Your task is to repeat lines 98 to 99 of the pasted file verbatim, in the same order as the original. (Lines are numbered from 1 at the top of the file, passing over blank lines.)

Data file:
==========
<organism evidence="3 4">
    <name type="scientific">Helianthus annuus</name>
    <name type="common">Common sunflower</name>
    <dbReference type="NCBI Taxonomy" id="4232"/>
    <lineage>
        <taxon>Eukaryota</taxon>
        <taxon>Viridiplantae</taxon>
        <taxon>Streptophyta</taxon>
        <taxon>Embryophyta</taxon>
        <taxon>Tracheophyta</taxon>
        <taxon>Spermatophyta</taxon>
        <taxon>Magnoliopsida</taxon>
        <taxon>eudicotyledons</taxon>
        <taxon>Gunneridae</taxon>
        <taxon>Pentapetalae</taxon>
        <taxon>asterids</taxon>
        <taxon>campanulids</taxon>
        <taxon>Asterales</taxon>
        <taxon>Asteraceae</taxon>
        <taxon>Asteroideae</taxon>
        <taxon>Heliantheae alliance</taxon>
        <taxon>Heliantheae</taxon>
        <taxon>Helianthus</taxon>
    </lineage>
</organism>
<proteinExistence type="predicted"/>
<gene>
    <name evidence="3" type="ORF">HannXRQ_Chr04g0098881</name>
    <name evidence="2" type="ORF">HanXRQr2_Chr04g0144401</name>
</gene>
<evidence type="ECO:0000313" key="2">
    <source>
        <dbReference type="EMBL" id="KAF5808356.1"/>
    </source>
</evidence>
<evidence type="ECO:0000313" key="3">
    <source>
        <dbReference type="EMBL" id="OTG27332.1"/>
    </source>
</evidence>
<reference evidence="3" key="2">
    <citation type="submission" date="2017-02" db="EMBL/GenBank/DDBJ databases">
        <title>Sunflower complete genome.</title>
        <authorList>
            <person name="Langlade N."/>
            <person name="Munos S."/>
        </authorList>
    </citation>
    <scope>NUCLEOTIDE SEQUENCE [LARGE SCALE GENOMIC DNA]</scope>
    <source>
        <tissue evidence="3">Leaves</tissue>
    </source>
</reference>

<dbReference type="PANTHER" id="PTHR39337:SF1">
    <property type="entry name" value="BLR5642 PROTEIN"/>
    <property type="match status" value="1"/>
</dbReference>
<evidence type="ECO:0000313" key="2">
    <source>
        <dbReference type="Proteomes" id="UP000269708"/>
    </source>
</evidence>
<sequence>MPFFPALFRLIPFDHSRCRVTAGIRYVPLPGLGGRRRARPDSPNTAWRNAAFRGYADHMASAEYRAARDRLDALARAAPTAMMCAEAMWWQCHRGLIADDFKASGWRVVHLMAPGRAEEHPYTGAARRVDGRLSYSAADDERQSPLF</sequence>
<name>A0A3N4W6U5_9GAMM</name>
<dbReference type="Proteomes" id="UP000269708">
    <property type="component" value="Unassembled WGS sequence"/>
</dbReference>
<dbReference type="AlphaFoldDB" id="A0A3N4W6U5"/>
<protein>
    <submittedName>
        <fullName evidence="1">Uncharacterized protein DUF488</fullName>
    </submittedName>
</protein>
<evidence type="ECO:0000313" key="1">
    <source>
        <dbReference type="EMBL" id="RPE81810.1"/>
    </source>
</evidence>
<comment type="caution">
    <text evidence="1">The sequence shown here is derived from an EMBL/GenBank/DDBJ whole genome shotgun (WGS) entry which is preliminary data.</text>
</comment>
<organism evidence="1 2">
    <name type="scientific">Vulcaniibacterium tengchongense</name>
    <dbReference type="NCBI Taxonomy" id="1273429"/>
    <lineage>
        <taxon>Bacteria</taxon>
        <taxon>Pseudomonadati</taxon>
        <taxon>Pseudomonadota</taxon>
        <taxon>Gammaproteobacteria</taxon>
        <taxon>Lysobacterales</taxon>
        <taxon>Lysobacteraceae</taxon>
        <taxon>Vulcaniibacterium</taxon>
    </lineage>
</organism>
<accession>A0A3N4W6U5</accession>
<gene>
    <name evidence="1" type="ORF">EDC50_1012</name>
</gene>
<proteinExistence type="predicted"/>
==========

</gene>
<proteinExistence type="predicted"/>